Bay Area Communities Awarded $1.5 Million in Revitalization Funds Through EPA’s Brownfields Program
Grants announced at a virtual event with East Bay Community Energy
San Francisco, CA - Today, the U.S. Environmental Protection Agency (EPA) announced $1.5 million in grants to the East Bay Community Energy (EBCE) and the Cities of Richmond and Vallejo to identify and prepare formerly contaminated properties, also known as “brownfields,” for redevelopment. The announcement was made at a virtual event with EBCE CEO Nick Chaset and Hayward City Councilmember / EBCE Board of Directors, Elisa Marquez. EBCE is a not-for-profit public agency renewable energy provider.
EBCE will use their $300,000 award to support development of electric vehicle (EV) charging hubs and will focus on redeveloping brownfields in communities impacted by environmental justice challenges in Alameda County and the City of Tracy. The funds will be used to complete environmental assessments of potentially contaminated properties and develop cleanup and reuse plans for EV hub development. These future hubs may include solar arrays and battery storage. Battery storage at former brownfields sites can increase community climate resiliency by improving access to electric power during blackouts, which have been increasing in frequency due to wildfires.
“These exciting projects will ensure the Bay Area becomes more resilient in the face of climate change impacts while revitalizing underserved communities and under-utilized properties” said Jeff Scott, EPA’s Land Director for the Pacific Southwest. “The Brownfields program provides flexibility and support to make these important transitions happen.”
“This grant from EPA is instrumental in helping the East Bay transition to a clean power economy” said EBCE CEO Nick Chaset. “The results of this project should lead to a replicable model for converting brownfields into valuable cleantech infrastructure, in the form of hubs for electric vehicle fast-charging.”
“This project brings the potential for many local wins here in Hayward. It addresses several dire environmental issues, including redeveloping contaminated brownfields, bringing economic prosperity to dormant urban land, and creating opportunities to expand the adoption of clean, electric transportation in Hayward.” said Elisa Marquez, Hayward City Councilmember and member of EBCE’s Board of Directors.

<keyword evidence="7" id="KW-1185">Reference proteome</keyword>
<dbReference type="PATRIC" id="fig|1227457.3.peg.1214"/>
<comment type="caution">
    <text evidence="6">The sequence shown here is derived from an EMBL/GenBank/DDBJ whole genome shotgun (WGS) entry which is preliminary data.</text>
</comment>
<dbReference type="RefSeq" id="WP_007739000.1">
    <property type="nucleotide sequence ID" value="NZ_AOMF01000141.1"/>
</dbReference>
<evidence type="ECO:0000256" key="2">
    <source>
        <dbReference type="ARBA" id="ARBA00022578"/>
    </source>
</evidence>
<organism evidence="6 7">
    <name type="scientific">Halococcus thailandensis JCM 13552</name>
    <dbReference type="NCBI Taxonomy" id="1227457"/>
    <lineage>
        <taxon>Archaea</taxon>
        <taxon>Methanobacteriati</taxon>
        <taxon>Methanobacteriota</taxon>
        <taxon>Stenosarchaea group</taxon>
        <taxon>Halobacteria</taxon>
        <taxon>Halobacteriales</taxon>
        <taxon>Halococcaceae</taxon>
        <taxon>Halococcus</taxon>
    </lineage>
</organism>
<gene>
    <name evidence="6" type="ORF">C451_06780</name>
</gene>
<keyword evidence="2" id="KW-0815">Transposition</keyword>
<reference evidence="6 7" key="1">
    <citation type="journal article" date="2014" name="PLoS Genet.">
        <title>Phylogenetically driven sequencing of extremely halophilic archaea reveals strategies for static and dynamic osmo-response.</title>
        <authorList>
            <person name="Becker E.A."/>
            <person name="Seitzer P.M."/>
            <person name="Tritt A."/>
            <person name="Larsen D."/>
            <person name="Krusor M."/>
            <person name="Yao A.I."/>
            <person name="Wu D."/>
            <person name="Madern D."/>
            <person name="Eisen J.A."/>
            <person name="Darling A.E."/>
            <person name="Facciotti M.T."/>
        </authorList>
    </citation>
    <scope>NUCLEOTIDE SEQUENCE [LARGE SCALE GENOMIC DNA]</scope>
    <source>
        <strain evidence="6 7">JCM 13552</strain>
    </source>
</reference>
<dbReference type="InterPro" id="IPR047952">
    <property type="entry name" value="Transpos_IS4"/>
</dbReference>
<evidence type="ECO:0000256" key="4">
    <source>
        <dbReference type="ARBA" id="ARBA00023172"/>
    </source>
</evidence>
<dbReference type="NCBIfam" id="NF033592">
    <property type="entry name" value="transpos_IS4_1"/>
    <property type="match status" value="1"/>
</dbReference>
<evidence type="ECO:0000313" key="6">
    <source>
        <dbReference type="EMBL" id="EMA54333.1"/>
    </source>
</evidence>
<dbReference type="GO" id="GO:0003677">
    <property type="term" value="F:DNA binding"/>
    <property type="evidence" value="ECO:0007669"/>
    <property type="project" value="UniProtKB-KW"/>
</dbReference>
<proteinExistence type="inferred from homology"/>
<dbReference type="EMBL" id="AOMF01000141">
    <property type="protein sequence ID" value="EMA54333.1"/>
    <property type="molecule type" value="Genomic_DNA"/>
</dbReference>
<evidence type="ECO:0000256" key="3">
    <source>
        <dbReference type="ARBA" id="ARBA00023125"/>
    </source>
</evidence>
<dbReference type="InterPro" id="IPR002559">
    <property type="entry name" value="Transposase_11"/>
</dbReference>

The City of Vallejo’s $600,000 award will be used to fund redevelopment efforts on Mare Island and along the Downtown Waterfront. Goals for redevelopment in these target areas will align with existing plans for waterfront redevelopment, including mixed-use commercial, residential, shoreline access and transit-oriented development. The City of Richmond will use $600,000 to repurpose brownfields located close to transit in Central and North Richmond into affordable and workforce housing.
Nationwide, 151 communities are receiving awards totaling $66.5 million. Since its inception in 1995, EPA's Brownfields Program has provided nearly $1.76 billion in grants to assess and clean up contaminated properties and return them to productive reuse. This has led to significant benefits for communities across the country, including $6.8 million in Brownfields funding over the last five years to communities throughout the nine Bay Area counties. EPA’s “early-in” funding has supported the productive and safe reuse of brownfields in the Bay Area into affordable housing, open space and commercial redevelopment, as well as job training programs for unemployed adults in professional environmental cleanup skills.
To date, communities participating in the Brownfields Program have been able to attract more than $34.4 billion in cleanup and redevelopment funding after receiving Brownfields funds. This has led to over 175,500 jobs in cleanup, construction, and redevelopment.
Based on grant recipient reporting, recipients leveraged on average $20.13 for each EPA Brownfields dollar and 10.3 jobs per $100,000 of EPA Brownfield Grant funds expended on assessment, cleanup, and revolving loan fund cooperative agreements.
In addition, an academic peer-reviewed study has found that residential properties near brownfield sites increased in value by 5% to 15.2% as a result of cleanup activities.
Finally, analyzing data near 48 brownfields, EPA found an estimated $29 million to $97 million in additional tax revenue for local governments in a single year after cleanup—2 to 7 times more than the $12.4 million EPA contributed to the cleanup of those brownfield sites.
For more information, please visit the e-media kit: https://www.epa.gov/pacific-southwest-media-center/15-million-east-bay-cities-redevelop-properties
For more information on East Bay Community Energy, please visit: ebce.org.
Learn more about EPA’s Pacific Southwest Region.